You may have heard the buzz over recent years that the Social Security disability fund will run out of funds in 2016 unless something happens to change it. The Social Security Disability Insurance program and the Supplemental Security Income program are what people are referring to when they discuss Social Security disability. The money for benefits comes from the Social Security Administration’s disability fund and it’s the SSA that administers both these programs.
Additionally, there’s a Social Security retirement fund which pays Social Security retirement benefits to those people who are said to be collecting Social Security. The SSA administers both funds via tax withholdings maintained in separate funds due to their separate purposes. Until recently, however, if the money was getting low in one fund, it could simply borrow money from the other fund so that benefits were not reduced. This happened many times over the disibility program’s existence until a Congress passed a recent law.
Fixing this problem is not difficult with the current amount in the retirement fund being enough to last until 2034. If one year of funding were transferred out of the program, there’d be enough money for the retirement program to operate without a hitch until 2033, then the disability programs would have enough funding for at least 15 years. The reason for the large descrepency is that the number of those collecting retirement benefits far outweighs the number of those collecting disability benefits. Approximately 10 millions Americans collect disability.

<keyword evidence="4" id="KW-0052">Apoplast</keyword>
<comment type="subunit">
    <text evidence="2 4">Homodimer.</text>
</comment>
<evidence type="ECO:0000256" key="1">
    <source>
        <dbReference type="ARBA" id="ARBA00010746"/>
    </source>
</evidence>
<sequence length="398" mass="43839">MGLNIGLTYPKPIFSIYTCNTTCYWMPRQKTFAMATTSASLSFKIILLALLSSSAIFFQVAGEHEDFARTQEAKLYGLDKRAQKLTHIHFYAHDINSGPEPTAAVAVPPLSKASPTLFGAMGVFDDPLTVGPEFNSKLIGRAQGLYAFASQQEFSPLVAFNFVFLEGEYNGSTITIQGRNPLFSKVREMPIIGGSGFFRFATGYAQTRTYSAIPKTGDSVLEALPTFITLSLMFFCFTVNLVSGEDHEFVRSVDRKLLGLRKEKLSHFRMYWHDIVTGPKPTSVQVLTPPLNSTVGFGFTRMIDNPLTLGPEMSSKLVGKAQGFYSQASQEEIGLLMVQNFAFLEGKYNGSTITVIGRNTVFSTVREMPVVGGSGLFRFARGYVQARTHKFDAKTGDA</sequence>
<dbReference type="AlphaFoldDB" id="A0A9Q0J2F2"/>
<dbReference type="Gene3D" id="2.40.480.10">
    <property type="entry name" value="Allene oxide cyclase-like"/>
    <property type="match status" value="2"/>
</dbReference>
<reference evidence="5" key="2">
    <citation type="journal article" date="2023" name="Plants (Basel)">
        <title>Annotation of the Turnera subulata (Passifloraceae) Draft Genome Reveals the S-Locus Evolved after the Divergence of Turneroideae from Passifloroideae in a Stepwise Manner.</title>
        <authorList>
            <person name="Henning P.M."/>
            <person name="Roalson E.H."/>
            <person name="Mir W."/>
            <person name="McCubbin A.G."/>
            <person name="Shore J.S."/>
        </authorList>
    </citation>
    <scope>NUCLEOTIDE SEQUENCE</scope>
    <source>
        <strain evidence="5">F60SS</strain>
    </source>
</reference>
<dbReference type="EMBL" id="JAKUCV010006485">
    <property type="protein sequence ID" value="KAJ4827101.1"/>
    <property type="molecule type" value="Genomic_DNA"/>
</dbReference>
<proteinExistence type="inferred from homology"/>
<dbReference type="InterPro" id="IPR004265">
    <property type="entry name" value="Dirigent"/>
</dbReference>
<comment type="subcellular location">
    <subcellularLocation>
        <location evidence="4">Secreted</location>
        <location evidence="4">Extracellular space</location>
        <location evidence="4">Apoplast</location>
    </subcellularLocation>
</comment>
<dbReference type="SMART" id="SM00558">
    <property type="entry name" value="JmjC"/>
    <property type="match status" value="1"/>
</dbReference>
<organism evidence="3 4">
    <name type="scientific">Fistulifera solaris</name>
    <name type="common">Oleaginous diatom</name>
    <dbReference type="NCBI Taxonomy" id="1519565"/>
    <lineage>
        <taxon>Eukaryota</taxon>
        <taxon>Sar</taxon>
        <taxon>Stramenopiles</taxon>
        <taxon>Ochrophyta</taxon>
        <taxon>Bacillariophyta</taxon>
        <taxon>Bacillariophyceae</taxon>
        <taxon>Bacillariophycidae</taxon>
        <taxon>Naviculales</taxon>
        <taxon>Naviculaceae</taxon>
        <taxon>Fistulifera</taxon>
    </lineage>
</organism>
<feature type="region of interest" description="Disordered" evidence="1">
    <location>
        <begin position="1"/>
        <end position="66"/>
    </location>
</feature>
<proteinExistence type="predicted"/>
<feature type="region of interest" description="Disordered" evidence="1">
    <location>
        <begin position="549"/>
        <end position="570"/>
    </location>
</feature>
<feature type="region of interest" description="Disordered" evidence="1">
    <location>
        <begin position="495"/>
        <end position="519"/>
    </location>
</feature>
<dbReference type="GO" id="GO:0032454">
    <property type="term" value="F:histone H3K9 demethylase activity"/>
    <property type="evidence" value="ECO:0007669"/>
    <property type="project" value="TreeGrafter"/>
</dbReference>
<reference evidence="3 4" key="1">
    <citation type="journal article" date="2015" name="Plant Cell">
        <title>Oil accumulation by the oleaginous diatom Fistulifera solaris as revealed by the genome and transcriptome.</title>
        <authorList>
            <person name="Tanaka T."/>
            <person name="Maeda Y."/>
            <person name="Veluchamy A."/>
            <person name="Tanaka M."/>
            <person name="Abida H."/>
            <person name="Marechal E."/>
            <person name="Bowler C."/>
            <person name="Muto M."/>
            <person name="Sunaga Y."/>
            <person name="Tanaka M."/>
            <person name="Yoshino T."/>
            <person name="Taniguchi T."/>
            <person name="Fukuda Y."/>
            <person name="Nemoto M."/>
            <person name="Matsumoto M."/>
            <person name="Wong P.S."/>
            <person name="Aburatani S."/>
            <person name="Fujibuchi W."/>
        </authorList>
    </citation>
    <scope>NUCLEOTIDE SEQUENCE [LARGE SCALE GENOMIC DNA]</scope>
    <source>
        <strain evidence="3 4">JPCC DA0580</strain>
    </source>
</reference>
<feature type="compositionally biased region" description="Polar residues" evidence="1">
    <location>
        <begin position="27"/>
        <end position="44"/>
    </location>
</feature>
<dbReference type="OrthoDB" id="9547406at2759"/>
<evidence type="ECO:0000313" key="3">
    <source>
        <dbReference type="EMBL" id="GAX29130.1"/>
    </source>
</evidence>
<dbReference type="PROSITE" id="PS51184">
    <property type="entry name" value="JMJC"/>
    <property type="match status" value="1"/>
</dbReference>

However, although reallocating funds has previously worked well, it’s now harder to implement, since the GOP passed a regulation against this occurring, in a party line vote. One side of the issue vows not to fund the program unless major changes are made, yet they don’t indicate what changes need to be made. On the other side of the issue, people are urging the continuation of reallocation so that 10 million Americans don’t see their monthly income cut by 19%.
Forbes has published a recent article indicating that Congress is currently considering a proposal to increase Social Security disability benefits. This increase wouldn’t put an end to cuts in late 2016 but would increase individual benefits based on cost of living increases since the current level was set. Clearly, current disabled Americans could use more monthly income to meet their needs, however, it’ll be interesting to see if this proposal goes anywhere given the current issues with funding.